If you thought planes couldn’t get any more uncomfortable, we have Hawaii travel news to report. An aircraft once designed to seat fewer than 100 people comfortably has now been stretched to seat 230 passengers. That sounds both good for the airlines and bad for us passengers.
Last week, Boeing reported that it had been approved to start flight tests toward certification of the 737 MAX 10, the largest and most uncomfortable 737 yet. The plane has its sights set on one location near and dear to us here: Hawaii.
Need to use the lavatory? Maybe not.
Flying on United’s smaller 737 MAX 8 a couple of weeks ago, the line for the two rear lavatories was long and extremely difficult to maneuver. There simply isn’t enough room for the flight attendants and both the standing and seated passengers to manage in what is a woefully inadequate space. And that was with just 166 seats in total. We haven’t yet seen the actual seat map for the MAX 10, but given its intentionally greater capacity, we look for this problem to be getting worse.
Airbus A321neo finally meets its match to Hawaii.
The new plane’s specs make it the perfect competitor for a close to equally uncomfortable aircraft, the Airbus A321neo. That plane is widely used for Hawaii flights by American Airlines, Delta Air Lines, and Hawaiian Airlines. All of these planes tout excellent performance in terms of airlines and dismal performance in terms of passenger comfort.
Boeing confirms that the MAX 10 will be certified in 2024, with the first planes arriving at United Airlines either at the end of 2024 or the beginning of 2025. The aircraft has already been tested and flown on more than 400 flights.
United Airlines bets big on 737 MAX 10, Replacing 757 to Hawaii
United’s very first 737 MAX 10 variant is shown in the photo above flying near Everett, WA. The airline is preparing to use their newest fleet of aircraft on Hawaii fights, among other destinations, as it is seen as the perfect replacement for the venerable, up to 30-year-old 757 fleet that still plies the Hawaiian skies.
United Airlines is the launch partner for the 737 MAX 10.
The airline has 200 such planes on order, which may come in two flavors (configurations). Overall, there are more than 800 orders for the stretched jet. The United planes are reported to have both an international version and a domestic version. It isn’t clear which might be deployed for Hawaii missions.
Polaris-like business class on some MAX 10.
While the domestic version will likely feature recliner seats similar to what United already uses in business class on their other MAX variants, that is not what is coming to the international version. It will feature a large business class section of 1 x 1 lie-flat seats, similar but not identical to Polaris seating found on other United Aircraft. These will be an extreme angle of the suites to the aircraft walls to provide more seating in less space while offering lie-flat accommodations. United has already confirmed that offering.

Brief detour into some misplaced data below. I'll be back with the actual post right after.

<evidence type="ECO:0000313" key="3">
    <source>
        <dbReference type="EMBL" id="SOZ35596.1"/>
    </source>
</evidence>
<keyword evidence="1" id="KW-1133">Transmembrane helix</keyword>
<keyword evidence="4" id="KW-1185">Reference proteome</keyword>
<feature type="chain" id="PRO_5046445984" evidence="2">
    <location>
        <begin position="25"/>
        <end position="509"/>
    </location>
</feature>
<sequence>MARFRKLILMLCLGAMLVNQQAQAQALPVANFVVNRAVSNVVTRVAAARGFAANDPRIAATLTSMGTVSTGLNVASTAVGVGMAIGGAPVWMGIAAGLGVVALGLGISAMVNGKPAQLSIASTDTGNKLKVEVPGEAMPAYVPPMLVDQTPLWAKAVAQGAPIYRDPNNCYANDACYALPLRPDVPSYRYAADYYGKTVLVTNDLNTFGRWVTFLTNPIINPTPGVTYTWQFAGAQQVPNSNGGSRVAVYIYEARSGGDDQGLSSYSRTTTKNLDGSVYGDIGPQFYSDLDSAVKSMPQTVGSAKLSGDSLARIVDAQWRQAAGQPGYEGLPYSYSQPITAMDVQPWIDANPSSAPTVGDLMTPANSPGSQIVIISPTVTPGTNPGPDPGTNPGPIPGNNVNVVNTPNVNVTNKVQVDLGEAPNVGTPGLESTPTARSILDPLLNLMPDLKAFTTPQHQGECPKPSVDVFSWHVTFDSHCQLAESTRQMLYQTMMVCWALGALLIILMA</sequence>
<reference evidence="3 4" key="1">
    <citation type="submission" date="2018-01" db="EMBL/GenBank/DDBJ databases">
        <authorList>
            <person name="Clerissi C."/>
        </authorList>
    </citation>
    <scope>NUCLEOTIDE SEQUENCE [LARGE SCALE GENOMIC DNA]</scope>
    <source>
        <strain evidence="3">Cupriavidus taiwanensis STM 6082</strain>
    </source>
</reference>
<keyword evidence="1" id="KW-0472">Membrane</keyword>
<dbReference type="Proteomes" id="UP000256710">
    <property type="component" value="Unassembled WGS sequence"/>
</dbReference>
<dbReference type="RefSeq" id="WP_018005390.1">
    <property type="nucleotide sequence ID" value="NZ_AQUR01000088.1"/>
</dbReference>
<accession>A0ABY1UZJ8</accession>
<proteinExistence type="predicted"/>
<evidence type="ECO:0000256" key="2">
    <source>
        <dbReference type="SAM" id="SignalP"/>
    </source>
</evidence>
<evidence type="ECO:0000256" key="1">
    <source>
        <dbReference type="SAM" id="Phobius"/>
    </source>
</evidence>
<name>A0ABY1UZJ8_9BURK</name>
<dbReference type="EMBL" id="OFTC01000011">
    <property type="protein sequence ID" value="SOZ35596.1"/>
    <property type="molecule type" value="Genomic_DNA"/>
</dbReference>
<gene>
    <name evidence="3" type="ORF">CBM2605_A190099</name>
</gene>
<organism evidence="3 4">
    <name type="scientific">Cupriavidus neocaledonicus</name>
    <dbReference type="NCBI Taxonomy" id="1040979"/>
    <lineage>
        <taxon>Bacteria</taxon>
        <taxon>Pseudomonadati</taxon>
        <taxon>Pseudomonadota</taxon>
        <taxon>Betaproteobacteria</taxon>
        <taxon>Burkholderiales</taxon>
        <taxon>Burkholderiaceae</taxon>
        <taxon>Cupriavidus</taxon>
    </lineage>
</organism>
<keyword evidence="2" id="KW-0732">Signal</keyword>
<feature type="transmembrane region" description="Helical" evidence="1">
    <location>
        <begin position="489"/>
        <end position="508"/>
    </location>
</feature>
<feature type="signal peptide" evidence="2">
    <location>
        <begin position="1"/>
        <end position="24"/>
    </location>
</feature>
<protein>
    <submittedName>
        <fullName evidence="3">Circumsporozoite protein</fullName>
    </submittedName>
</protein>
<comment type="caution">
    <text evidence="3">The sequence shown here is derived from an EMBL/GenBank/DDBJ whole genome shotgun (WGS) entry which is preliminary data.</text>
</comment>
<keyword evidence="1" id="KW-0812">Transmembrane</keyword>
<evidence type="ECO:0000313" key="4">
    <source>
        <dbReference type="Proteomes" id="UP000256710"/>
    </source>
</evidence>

You’ll recall that the United 757 fleet also has downsized Polaris like lie-flat seats in business class.
Popular seat-back entertainment returns to narrow-body planes.
This feature, highly popular with passengers (including BOH editors), recently went missing in narrow-body planes. Hawaiian Airlines, for example, opted to eliminate seat-back screens on its fleet of narrow-body A321neo planes.
Delta, on the other hand, opted to return to seat-back entertainment with the recent introduction of its A321neo fleet. United Airlines has also changed direction and implemented high-quality seat-back screens with Bluetooth connectivity on its 737 MAX fleet. And, while not likely to be seen on Hawaii flights much longer due to excessive fuel consumption, even their legacy 737-800 fleet is being retrofitted with seat-back screens with Bluetooth.
How did an 85-passenger 737-100 get stretched to a torturous 230-seat MAX 10?
The 1960s designed Boeing 737 pictured above was originally intended to accommodate fewer than 100 passengers. It is now being extended further than ever before with the MAX 10. It accommodates up to 230 passengers.
The 737 family of aircraft started flying in 1968 with Lufthansa as the launch customer for the Boeing 737-100. Its seating capacity was 85 passengers in two classes or 119 in one class. But just months later, when the -200 arrived, it had a capacity of 97 to 136 passengers.
Generations of bigger variants have followed. Boeing 737 “Next Generation” started with a move to more passenger capacity on the -300, which seated 128 to 149 passengers, followed by the -400, which could seat 146 to 188 passengers. The -500 was the smallest Next Generation variant, accommodating just 108 to 132 passengers in two classes, and the -600 also seated 108 to 132 passengers.
The Boeing 737-700 (notably flown by Aloha Airlines to and from the mainland) seated 126 to 149 passengers in a two-class configuration. Later Boeing 737 variants include those still flying to and from Hawaii today. The -800 seats 162 to 189 passengers. And finally, the -900ER accommodates up to 215 passengers.
Of the 737 MAX variants, the -8’s has a 162-189 seat capacity while the -9 accommodates from 178–193 passengers.
How else does the A321neo differ from the 737 MAX?
While the A320 and 737 MAX families have multiple variants, they all share certain attributes in common with their siblings. These are important to passenger comfort. The Airbus familyi has 7 inches more cabin width than the 737 family. With six seats across each cabin, seat can be substantially wider in a situation where every inch counts. In addition, the Airbus cabin has a greater height, with an arguably roomier feeling.
What’s your take on the 737 MAX and A321neo planes for long Hawaii flights?